After decades of secrecy and backroom deals, countries and civil society are pushing for a transparent process to elect a new leader for the United Nations, so the organization can become more connected and relevant to the people it's supposed to represent.

What's undisputed is that UN Secretary General Ban Ki-moon's second term in office coming to an end in December 2016, meaning the UN is looking for its next chief.

What's disputed is the way the position has been filled, usually by five world powers engaged in secret negotiations. This time around, other countries want to have a say in the decision.

Proponents of the reform say that opening up the process by providing a clear job description, a list of required qualifications and a shortlist of candidates would result in the election of a leader who could strengthen the position of the secretary general and the UN system as a whole.

Most of those in favour of reform are quick to point out that they do not want to undermine the legacies of previous secretaries general, but that a more transparent process could give more legitimacy to the post and empower the UN chief to stand up to world powers.

Pakistani human rights lawyer and activist Hina Jilani, one of The Elders, a group of independent global leaders formed by former South African president Nelson Mandela, said that a strong secretary general could fulfil the duty to uphold human rights even if it means going against countries' national interests.

"A secretary who is elected by a process which is more participatory would give the perception in the United Nations that he really represents the interests of the people - not necessarily the people, but the interests of the people," Jilani told dpa.

"He has a duty to perform ... going beyond interests of the member states but in the interest of world peace, so he should be the one upholding the principle."

Natalie Samarasinghe, executive director of the United Nations Association–UK and the co-founder of the 1 for 7 Billion campaign, said the current system is not set up to deliver a UN chief fit to deal with global challenges.

"I think people assume that an organization that's as big as the UN has standards such as a job description, a timetable and a shortlist, and when they hear that it doesn't, they wonder, 'Well, why? What's behind it?'" Samarasinghe told dpa.

"And it ultimately creates a division between people and the UN."

According to the UN Charter, the secretary general is elected by the General Assembly, which includes all 193 UN member states, per the recommendation of the UN Security Council.

In reality, this means that the five veto-wielding members of the council - China, Britain, France, Russia and the US - decide on one candidate in secret negotiations and present the name to the assembly.

Bargaining often includes promises by candidates and their countries of trade deals, political favours and appointments for key UN positions.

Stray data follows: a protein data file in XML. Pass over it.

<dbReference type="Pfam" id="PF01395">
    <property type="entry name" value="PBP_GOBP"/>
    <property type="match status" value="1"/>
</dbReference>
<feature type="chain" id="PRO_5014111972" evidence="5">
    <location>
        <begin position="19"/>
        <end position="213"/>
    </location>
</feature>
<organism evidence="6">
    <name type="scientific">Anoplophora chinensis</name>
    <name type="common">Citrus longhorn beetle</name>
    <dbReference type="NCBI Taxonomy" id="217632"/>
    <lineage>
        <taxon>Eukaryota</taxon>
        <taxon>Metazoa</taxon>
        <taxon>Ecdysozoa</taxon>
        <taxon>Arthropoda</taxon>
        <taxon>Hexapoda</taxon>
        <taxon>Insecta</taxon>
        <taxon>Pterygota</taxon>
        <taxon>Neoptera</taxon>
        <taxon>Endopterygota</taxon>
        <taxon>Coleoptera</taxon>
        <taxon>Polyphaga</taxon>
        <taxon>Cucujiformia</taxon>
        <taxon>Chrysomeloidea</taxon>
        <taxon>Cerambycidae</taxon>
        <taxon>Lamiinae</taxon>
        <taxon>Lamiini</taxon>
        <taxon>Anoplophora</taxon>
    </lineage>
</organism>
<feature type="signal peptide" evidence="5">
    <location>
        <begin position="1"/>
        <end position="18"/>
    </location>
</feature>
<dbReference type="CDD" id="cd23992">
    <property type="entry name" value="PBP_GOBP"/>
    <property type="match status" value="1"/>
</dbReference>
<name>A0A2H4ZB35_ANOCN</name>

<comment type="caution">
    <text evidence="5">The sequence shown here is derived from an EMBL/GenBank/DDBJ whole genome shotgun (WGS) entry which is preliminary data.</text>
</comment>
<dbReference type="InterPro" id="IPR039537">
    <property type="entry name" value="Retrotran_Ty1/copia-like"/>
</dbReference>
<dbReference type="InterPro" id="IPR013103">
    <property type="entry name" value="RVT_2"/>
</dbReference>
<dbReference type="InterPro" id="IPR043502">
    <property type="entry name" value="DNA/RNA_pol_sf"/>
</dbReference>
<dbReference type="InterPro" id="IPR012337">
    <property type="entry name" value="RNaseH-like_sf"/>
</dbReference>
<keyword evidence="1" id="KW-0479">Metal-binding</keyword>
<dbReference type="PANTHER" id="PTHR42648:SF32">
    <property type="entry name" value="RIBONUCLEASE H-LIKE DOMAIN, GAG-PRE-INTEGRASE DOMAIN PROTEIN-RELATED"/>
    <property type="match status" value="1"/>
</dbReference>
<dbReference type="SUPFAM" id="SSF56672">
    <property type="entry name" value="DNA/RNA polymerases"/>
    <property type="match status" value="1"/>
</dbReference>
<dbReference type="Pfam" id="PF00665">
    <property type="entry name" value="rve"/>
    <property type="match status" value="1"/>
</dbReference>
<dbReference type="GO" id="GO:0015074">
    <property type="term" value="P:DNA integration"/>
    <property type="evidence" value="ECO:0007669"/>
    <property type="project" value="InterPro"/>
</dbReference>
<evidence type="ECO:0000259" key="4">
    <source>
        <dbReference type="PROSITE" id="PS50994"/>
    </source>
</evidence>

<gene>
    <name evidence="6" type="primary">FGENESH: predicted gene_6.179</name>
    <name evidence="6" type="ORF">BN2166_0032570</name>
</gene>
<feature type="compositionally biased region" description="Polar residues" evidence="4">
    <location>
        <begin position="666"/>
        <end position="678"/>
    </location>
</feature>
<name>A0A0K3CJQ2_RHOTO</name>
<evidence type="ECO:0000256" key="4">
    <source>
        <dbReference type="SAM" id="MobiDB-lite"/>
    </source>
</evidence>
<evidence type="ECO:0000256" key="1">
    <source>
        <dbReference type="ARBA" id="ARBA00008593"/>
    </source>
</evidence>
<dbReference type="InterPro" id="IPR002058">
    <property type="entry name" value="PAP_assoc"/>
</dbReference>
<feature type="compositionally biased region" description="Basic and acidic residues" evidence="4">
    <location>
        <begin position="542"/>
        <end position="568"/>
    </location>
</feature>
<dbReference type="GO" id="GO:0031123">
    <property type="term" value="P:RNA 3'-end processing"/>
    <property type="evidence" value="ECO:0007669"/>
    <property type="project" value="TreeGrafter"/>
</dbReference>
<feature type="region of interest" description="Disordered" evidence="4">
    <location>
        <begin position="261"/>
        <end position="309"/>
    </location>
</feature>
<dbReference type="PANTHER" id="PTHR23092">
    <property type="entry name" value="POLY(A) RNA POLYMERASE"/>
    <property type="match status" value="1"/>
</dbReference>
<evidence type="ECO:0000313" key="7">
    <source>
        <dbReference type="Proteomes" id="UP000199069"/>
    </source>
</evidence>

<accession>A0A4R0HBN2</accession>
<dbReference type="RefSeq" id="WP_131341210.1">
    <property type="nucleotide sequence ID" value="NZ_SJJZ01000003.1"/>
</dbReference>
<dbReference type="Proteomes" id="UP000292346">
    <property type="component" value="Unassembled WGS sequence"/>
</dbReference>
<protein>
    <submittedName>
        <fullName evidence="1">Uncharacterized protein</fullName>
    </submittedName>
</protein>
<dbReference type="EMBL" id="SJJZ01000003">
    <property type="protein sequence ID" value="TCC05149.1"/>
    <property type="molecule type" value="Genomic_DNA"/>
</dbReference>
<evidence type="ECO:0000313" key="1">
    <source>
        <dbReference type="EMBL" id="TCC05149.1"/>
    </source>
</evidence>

While Britain and France are in support of reform, China, Russia and the US have been more reluctant to overhaul the process.

Minna-Liina Lind, Estonia's deputy ambassador to the UN, whose country is part of a group of nations calling for a new process, said world powers are increasingly faced with the pressure for transparency, which is a result of the world itself becoming more transparent through democracy and the use of social media.

"For some countries, some permanent members, the system so far has been ideal," Lind said.

"But then they also started realizing that actually there's a need for a little bit of change to adapt the situation to nowadays, to 2015, and to the expectations."

Lind said she was optimistic about current trends, including a resolution passed by the General Assembly in September requesting the Security Council inform countries about the selection criteria and the status of the process.

In a December 15 letter, the Security Council committed to a transparent process including circulating the names of candidates to other member states and promising to make its recommendation for the post "in a timely manner."

Samarasinghe said a better election process would also result in the most qualified people being appointed for key UN positions, which could eventually set in motion a renewal of the UN system.

"It would be a symbol that reform is possible, and I think it could - over time - influence other working methods, improvements at the Security Council," she noted.

Those seeking to reform the process agree that the candidates' qualifications should be the most important criteria for election.

Additionally, many point out that it is high time for a woman to hold the top position of the 70-year-old organization, which has had eight male leaders.

"Everything else being equal, I would think that it would make sense to give preference to a woman," Jilani said.

Latest news

Syrian opposition rules out future role for President al-Assad